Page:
Yet Christians affirm that God is not absent. We confess that God became human and endures human hardship, pain, and death. As at the first Christmas, God's presence may not be recognized easily. Perhaps we look in the wrong places for God. God is where we do not expect the divine. The Apostle John reflects on God's incarnation and states God came to God's own people, but they did not recognize God. "He was in the world, and the world was made through him, yet the world knew him not. He came to his own home, and his own people received him not" (John.1:10-11. RSV).
Today we remember St. Stephen, Deacon and First Martyr. In the midst of Christmas we are confronted with the horrors of humanity. This week, in addition to remembering St. Stephen's death at the hands of a lynch mob, we recall the slaughter of children by a vicious, power hungry ruler (December 28: Holy Innocents). What little we know about Stephen we read in the Acts of the Apostles (Chapters 6 and 7). St. Stephen shows us that although we are surrounded by powerful forces of hatred and destruction, we are called to live, even in the midst of death, by ministering to the needs of ordinary people, speaking truth to power,and forgiving instead of seeking revenge.
In his sermon entitled "Armor of Love", St. Fulgentius of Ruspe proclaims that for St. Stephen,
"Love inspired him to reprove those who erred, to make them amend; love led him to pray for those who stoned him, to save them from punishment. Strengthened by the power of his love, he overcame the raging cruelty of Saul and won his persecutor on earth as his companion in heaven. In his holy and tireless love he longed to gain by prayer those whom he could not convert by admonition...
Love, indeed, is the source of all good things; it is an impregnable defence,- and the way that leads to heaven. He who walks in love can neither go astray nor be afraid: love guides him, protects him, and brings him to his journey's end.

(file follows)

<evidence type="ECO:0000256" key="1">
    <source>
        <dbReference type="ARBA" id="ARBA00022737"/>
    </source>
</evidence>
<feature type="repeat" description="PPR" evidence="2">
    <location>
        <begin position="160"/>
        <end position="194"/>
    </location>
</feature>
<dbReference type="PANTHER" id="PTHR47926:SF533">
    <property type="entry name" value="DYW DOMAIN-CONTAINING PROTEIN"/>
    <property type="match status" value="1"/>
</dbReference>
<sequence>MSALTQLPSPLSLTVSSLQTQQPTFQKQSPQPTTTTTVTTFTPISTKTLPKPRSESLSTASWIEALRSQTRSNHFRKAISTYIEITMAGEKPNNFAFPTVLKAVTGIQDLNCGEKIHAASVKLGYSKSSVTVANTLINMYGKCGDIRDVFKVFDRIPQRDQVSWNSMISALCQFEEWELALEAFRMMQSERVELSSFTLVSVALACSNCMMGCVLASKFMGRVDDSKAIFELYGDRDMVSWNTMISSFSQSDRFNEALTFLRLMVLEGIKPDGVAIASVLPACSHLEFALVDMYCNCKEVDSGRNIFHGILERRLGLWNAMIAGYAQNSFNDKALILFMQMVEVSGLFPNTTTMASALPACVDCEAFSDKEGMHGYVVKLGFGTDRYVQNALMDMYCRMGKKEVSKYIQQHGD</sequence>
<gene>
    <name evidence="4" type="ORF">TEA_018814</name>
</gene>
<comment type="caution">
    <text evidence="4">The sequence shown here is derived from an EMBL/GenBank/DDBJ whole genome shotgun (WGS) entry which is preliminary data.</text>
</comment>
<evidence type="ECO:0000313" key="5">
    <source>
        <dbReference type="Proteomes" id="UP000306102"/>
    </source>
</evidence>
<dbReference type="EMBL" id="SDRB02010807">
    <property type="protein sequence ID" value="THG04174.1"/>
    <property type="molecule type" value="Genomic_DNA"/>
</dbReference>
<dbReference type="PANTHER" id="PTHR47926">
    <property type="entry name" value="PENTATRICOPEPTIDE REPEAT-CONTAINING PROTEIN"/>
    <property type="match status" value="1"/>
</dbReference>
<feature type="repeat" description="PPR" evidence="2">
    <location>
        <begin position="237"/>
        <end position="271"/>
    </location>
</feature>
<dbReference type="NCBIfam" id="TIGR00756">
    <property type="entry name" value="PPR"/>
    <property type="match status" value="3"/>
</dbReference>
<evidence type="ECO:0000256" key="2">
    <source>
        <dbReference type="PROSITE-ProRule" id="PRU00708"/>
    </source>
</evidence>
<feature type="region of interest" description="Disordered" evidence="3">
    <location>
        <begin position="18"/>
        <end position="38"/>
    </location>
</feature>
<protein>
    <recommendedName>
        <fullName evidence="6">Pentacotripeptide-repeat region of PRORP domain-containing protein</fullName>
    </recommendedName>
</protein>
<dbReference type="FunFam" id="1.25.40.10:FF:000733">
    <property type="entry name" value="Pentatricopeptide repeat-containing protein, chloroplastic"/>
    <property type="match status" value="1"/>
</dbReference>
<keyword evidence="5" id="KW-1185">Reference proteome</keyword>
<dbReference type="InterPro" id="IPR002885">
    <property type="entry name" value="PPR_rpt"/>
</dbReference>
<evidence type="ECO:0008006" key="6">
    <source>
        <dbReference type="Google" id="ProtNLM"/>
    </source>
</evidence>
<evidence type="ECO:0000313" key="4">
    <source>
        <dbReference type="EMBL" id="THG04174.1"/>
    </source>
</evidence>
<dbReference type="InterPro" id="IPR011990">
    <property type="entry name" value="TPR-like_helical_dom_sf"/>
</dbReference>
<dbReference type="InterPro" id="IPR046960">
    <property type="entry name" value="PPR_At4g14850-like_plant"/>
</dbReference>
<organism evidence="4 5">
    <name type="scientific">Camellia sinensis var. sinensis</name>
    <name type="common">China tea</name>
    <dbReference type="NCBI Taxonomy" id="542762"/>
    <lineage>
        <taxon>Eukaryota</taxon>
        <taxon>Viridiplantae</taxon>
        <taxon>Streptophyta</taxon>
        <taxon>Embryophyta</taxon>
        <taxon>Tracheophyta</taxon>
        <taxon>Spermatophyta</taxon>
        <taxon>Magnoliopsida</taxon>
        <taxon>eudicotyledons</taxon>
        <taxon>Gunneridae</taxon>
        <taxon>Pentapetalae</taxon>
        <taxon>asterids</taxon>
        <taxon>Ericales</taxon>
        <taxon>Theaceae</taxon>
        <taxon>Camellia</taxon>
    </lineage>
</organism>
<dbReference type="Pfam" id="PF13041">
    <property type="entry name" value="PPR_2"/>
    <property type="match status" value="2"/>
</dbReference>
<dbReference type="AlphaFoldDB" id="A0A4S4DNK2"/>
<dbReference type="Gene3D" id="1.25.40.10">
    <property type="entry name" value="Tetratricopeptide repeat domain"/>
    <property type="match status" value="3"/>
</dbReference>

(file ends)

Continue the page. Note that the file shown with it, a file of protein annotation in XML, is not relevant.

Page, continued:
My brothers, Christ made love the stairway that would enable all Christians to climb to heaven. Hold fast to it, therefore, in all sincerity, give one another practical proof of it, and by your progress in it, make your ascent together."
The love ethic of Jesus and embraced by St. Stephen, does not answer to everyone's satisfaction the universal and persistent questions about evil. Yet we know that a child born in an obscure village to a poor young couple has changed how many people confront evil. We may not have lasting and satisfactory answers to that which we experience as evil, but the Christian can assert the mystery of the Incarnation means in part that God is with us (Emmanuel) and calls us to love.
"We give you thanks, O Lord of glory, for the example of the first martyr Stephen, who looked up to heaven and prayed for his persecutors to your Son Jesus Christ, who stands at your right hand; where he lives and reigns with you and the Holy Spirit, one God, in glory everlasting. Amen" (Book of Common Prayer. 1979).
Sunday, December 23, 2012
O Emmanuel, our King and Lawgiver, the Expected of nations and their Savior: Come, and save us, O Lord our God
Saturday, December 22, 2012
O King of the Gentiles, and the Desired of all, you are the cornerstone that binds two into one. Come and save poor humanity, whom you fashioned out of clay.